By Mark Miller
CHICAGO Feb 11 "Without Social Security, nearly
half of seniors would be living in poverty," President Barack
Obama said last month, noting the 50th anniversary of the war on
poverty. "Today, fewer than one in seven do. Before Medicare,
only half of seniors had some form of health insurance. Today,
virtually all do."
Is the war on elder poverty over? Fewer older Americans are
poor than any other age group - we heard that often in
retrospectives on the war on poverty, and it comes up often in
debates about possible cuts to programs like Social Security and
Fewer seniors fall into the federal government's official
measure of poverty than younger Americans. The official poverty
rate in 2010 for Americans over age 65 was 9.1 percent, much
lower than the 15.1 percent rate for all Americans.
But the numbers mask a worrisome trend: Senior poverty rates
are projected to rise in the years ahead. The only question is
by how much.
A debate is taking shape in Washington over how to measure
elderly poverty rates. Beyond the official numbers, the U.S.
Census Bureau publishes a Supplemental Poverty Measure (SPM)
that includes non-cash income such as as housing assistance,
food stamps or energy subsidies. But some experts say both
measures fall short by failing to adequately measure retirement
Taking savings into account wouldn't affect poverty rates
much for very low-income households, which tend not to have
retirement savings and rely mainly on Social Security. But it
would affect the number of older middle-class households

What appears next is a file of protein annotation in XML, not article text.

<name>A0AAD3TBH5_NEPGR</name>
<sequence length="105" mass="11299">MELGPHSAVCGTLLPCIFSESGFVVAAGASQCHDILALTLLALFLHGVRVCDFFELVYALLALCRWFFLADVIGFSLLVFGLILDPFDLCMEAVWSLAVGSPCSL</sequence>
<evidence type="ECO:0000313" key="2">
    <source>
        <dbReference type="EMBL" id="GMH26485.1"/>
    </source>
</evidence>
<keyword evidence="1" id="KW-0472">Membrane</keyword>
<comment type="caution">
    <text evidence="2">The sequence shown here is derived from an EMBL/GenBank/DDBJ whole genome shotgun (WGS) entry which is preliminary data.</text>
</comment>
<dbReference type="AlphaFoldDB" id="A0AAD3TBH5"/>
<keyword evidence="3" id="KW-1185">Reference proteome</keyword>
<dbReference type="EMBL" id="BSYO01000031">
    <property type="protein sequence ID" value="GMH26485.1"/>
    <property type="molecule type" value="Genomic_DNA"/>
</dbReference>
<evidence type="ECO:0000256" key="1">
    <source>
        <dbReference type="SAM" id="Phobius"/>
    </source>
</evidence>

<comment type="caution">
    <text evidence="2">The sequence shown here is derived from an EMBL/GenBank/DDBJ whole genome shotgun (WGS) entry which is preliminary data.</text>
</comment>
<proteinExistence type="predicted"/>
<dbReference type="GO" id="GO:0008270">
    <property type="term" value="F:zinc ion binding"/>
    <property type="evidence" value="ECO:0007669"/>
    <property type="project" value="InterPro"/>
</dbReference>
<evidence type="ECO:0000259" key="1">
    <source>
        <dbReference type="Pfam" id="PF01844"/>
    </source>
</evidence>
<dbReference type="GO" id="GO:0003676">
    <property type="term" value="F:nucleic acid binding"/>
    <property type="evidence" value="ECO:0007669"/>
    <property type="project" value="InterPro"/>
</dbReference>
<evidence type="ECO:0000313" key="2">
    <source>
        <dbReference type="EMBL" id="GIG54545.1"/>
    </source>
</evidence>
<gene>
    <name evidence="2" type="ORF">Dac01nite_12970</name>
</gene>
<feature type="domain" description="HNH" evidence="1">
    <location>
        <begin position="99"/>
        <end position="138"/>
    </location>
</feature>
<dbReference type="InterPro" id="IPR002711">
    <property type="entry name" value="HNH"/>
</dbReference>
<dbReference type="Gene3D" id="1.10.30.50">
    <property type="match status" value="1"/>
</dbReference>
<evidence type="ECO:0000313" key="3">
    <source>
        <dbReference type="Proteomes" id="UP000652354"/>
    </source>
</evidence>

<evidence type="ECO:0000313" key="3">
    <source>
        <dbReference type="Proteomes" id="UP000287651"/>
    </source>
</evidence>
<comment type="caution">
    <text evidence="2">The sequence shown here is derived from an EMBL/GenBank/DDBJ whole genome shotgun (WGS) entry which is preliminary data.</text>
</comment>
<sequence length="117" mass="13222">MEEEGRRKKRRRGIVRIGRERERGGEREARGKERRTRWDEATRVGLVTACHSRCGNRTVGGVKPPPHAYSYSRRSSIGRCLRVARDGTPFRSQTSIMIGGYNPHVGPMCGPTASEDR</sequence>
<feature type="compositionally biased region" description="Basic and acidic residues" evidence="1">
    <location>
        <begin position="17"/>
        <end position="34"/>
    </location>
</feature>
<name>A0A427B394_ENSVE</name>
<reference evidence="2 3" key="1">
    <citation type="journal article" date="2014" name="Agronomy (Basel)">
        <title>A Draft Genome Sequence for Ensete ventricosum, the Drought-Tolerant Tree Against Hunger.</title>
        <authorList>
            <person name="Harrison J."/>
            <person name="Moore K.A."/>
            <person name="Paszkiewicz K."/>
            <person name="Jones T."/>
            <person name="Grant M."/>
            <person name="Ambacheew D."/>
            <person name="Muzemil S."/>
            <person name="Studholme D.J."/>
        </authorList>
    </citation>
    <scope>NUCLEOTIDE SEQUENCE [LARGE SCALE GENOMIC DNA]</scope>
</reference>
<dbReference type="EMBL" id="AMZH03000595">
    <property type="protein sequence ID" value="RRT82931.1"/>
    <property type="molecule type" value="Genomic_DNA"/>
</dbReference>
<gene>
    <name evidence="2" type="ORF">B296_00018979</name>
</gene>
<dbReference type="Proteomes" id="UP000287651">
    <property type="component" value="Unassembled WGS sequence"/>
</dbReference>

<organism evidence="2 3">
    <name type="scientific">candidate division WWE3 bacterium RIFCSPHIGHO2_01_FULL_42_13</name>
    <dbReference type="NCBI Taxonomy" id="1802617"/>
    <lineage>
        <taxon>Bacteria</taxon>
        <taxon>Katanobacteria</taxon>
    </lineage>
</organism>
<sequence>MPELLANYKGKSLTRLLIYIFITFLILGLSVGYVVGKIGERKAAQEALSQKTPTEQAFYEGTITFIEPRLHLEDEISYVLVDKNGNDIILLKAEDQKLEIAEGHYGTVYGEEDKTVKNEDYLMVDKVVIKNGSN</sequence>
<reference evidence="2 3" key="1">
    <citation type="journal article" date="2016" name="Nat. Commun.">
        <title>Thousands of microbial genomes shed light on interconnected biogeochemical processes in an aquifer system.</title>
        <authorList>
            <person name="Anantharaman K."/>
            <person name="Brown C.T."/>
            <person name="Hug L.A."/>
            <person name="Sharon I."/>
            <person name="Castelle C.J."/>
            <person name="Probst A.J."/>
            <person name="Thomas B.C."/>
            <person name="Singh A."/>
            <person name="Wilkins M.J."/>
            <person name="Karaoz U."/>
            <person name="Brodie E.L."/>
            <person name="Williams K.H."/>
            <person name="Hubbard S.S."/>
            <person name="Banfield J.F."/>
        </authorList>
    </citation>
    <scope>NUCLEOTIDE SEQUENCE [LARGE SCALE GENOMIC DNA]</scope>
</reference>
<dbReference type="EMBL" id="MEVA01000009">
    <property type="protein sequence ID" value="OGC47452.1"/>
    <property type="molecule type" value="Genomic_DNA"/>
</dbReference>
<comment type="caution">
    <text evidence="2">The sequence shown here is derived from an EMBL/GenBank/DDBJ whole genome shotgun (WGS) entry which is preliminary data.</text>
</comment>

considered at risk to be impoverished.
The SPM projects that the senior poverty rate will spike by
72 percent between 2010 and 2040, from 10.4 percent to 17.9
percent, says Karen Smith, a senior fellow at the Urban
Institute. But that's misleading on both sides of the ledger,
she says - it misses assets such as retirement saving accounts
and housing, and liabilities such as taxes and health insurance
In a new study, Smith and two co-authors use a sophisticated
income modeling program developed by the Social Security
Administration to project elderly poverty incorporating all
those factors. That model still shows senior poverty rising in
the coming decades, but from a much lower base and on a less
dramatic curve - from 5.9 percent in 2010 to 8.5 percent in
Even if the Census Bureau changes its poverty-measuring
yardstick, the factors driving that increase underscore why this
is no time to declare a truce in the war on elderly poverty.
SOCIAL SECURITY AND PENSION EROSION
Social Security benefits will replace a smaller share of
income in the years ahead, owing to reforms enacted in 1983.
Those reforms included the introduction of taxation of benefits
for higher-income seniors and changes in cost-of-living
adjustments. The big change was a gradual increase in the full
retirement age from 65 to 67. Higher retirement ages act as a
benefit cut, since they raise the bar for receiving full
benefits, no matter what age you retire.
The National Academy of Social Insurance projects that in
2015, Social Security will replace 35 percent of the median